Knight Inlet Lodge is situated in the Great Bear Rainforest on a river platform; to get there we’ll be arriving by float plane. Not only should we see the bears but hopefully bald eagles and maybe pods of orca whales. In spring the grizzly bears come out of hibernation and I’m crossing fingers and toes that there will be a number of bear cubs. It’ll be photography heaven and yes, I’m definitely after the ‘cute bear’ pic! Find out more about Knight Inlet Lodge here – as you can see it is a very special place!

Grizzly bear cubs Knight Inlet Lodge british columbia canada

Grizzly bear cubs – image www.knightinletlodge.ca

The final destination on this unique Canadian adventure is Vancouver. I’ve wanted to visit this city for many years, since I worked in Hong Kong a few years before the handover from the British to China in 1997. At that time, many colleagues at HSBC were planning to move to Vancouver and from what I heard, it sounded like a beautiful, vibrant and diverse place to be. I’m about to find out …

Cycling in Vancouver

Cycling in Vancouver – image CTC

With just one night at ‘retro boutique hotel’, The Burrard we’ve got to make the most of our time. I’m looking forward to getting a real taste of the city on a foodie tour of ‘Vancouver’s breakfast, coffee and food truck culture’ – sounds suitably quirky! Think I will then need the City Cycle Tour that follows to work off some of that breakfast fare … Our final stop on this whirlwind trip of a lifetime is Sandbar Seafood Restaurant on Granville Island, where we’ll be able to try some of the fresh seafood for which this area is famous.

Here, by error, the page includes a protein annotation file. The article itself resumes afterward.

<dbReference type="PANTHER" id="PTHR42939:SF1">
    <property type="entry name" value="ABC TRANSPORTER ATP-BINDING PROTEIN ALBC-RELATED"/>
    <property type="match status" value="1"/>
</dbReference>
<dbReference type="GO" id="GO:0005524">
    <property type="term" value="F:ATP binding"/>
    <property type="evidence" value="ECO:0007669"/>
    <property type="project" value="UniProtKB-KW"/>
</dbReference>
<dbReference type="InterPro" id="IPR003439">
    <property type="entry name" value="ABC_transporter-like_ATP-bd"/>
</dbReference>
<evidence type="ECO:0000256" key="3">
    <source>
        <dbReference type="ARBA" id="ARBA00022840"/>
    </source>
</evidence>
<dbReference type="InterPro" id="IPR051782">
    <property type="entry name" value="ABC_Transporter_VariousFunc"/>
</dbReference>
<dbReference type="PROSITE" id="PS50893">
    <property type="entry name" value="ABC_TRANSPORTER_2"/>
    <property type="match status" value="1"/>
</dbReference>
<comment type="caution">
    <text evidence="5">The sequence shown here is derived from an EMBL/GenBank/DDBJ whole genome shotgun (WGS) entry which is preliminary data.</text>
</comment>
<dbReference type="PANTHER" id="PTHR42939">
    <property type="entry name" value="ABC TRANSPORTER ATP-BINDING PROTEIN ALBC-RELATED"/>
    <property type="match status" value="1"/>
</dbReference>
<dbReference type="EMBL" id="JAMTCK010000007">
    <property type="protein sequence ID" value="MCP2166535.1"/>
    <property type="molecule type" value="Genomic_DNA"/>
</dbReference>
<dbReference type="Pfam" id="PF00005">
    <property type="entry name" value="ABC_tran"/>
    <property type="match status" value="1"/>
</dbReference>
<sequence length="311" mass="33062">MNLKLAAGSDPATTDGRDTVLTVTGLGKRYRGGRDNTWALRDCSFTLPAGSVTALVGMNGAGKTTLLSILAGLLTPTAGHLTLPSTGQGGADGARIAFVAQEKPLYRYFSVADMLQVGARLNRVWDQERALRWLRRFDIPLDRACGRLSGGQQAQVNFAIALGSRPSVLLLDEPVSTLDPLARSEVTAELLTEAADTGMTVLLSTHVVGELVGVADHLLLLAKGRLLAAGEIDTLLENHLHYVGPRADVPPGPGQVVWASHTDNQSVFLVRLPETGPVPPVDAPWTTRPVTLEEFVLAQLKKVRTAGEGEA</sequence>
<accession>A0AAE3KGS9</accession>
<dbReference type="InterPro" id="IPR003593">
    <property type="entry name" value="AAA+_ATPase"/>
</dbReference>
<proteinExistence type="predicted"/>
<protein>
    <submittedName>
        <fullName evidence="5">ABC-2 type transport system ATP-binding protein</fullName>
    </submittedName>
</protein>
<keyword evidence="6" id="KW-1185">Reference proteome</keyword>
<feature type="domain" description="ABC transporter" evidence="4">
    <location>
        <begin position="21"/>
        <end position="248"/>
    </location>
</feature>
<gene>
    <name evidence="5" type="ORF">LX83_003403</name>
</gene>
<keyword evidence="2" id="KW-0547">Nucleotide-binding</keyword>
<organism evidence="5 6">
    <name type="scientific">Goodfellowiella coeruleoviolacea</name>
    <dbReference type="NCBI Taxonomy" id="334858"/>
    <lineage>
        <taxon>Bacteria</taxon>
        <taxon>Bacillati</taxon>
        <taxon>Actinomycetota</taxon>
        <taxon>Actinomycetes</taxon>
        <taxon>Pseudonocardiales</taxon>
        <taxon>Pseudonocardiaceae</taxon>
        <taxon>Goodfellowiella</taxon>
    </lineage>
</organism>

Sandbar Restaurant view of Vancouver

Sandbar Restaurant view of Vancouver

Inspired? Discover more about what Canada has to offer at www.keepexploring.ca  Join me from May 29th – June 7th 2015 on my trip to Canada’s two Cities on the Edge of Nature and the Great Bear Rainforest via Social Media including Twitter, Instagram and Facebook with the hashtag #exploreCanada for updates – and lots more.

May 18, 2015

Granada – A destination for multisensory discovery

Granada – A destination for multisensory discovery

With city breaks becoming even more popular in 2015 and with travellers eager to pack the maximum amount into the minimum time, new research from American Express has found that holidays that stimulate all the senses are the most fulfilling.

Grenada street art Spain

Grenada street art

There are many destinations in Europe where travellers can fulfil their appetite for travel that stimulates all of the senses – one in particular is Granada, located within a close enough proximity to the Mediterranean to experience the crisp, salty air of the coast and next to the blissfully peaceful Sierra Nevada mountain range. This stunning geographical location combined with the heady scents and tastes of the traditional Arabo-Andalucían cuisine, the beautiful colours and patterns of the city’s surrealist street art, plus views of the stunning Alhambra, make this city in southern Spain an excellent place to indulge the senses.

Alhambra Palace Granada

Alhambra Palace Granada

The research from American Express also showed that while Brits find multisensory holidays the most stimulating, we also have particularly strong noses for travel, with over three quarters (79%) saying that a specific scent has the ability to transport them straight back to a happy holiday. In fact, not only does smell have the ability to create happy memories, but ones that last longer as well; nearly a third of us (31%) say a scent has triggered memories of a holiday they went on as long as 15 years ago.